China’s Credit Squeeze Deals Fresh Blow to Stocks
China's beleaguered equity markets are not having a good year: first there were worries about weak data and now a credit squeeze that is making investors steer clear of Chinese stocks.
The benchmark Shanghai Composite stock index tumbled 5.3 percent on Monday to its lowest level since early December. The sell-off spilled over into Hong Kong, where the Hang Seng stock index hit its lowest level in more than nine months.
Analysts say that until the tight liquidity conditions facing Chinese lenders ease or economic data improve, equity markets closely related to China are likely to remain under pressure.
Shanghai Composite Year-to-Date
Shanghai and Hong Kong are Asia's worst performing major stock markets this year with losses of roughly 12 percent each, followed by South Korea's Kospi, which is down almost 9 percent.
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"We are seeing ongoing weakness in Chinese stocks because of the credit squeeze and worries about China's economic growth because recent data have disappointed," said Audrey Goh, investment strategist at Standard Chartered in Singapore.
"When will the market stabilize? That is an open question – we need to see the PBOC [People's Bank of China] inject more liquidity and better economic data," she added.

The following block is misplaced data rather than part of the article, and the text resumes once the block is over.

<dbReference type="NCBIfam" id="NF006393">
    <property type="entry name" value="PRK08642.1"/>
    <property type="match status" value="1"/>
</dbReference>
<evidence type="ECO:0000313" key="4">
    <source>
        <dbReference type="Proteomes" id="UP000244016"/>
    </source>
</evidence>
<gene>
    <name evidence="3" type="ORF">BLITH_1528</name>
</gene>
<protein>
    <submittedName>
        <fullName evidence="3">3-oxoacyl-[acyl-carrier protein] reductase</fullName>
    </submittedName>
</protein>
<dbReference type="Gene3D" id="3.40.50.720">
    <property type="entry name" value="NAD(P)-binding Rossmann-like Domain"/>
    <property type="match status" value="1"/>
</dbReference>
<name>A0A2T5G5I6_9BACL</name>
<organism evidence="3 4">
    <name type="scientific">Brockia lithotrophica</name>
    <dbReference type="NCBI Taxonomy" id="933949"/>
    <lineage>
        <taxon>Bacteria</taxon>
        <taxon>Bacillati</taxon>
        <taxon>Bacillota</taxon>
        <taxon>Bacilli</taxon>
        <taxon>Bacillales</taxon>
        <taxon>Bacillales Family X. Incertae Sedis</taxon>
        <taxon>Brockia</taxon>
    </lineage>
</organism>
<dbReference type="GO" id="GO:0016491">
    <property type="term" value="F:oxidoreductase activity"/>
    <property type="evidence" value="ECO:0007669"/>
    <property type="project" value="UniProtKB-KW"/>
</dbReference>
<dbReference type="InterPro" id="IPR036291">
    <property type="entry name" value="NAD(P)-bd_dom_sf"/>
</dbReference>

Data last week showing the HSBC Purchasing Manager's Index, a gauge of manufacturing activity, moved deeper into contraction territory in June has fueled concerns that China's economy is slowing faster than anticipated.
U.S. Investment bank Goldman Sachs on Monday became the latest house to downgrade its forecast for Chinese economic growth, citing the tighter liquidity conditions as a reason for the move.
China's money markets have been under severe strain, with the key seven-day repo rate hitting a record high above 10 percent last week. The country's central bank has deliberately avoided pumping significant amounts of cash into the system in a bid to force local lenders to rein in credit growth which has reached worrying levels.
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On Monday the central bank said that there were sufficient funds in the market, but banks need to improve their cash management, Reuters reported.
"It's all good in the long-run but in the short-term it is creating volatility in the financial markets when you're trying to control financial sector risk," Steven Sun, head of China equity strategy at HSBC, said on CNBC Asia's "Squawk Box," referring to the Chinese central bank's strategy.
Chinese banks were among the most heavily sold stocks on Monday, with the smaller lenders viewed as more dependent on short-term interbank funding suffering the most. China Minsheng Bank for instance fell more than 9 percent in Shanghai, while Ping An Bank slumped more than 8 percent.
Equity strategists said that while they did not expect China's stock market to be poised for a crash - an unanticipated and sharp drop in stock prices - the outlook was not great.
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"I don't understand why they [China's central bank] are doing this. If you look at the way markets are trading, banks are trading, there is lots of uncertainty," Clay Carter, head of international equities at Perennial Investment Partners, told CNBC Asia's "Cash Flow." "It is one reason to stay away from Chinese equities at the moment."
— By CNBC.Com's Dhara Ranasinghe, Follow her on Twitter: @DharaCNBC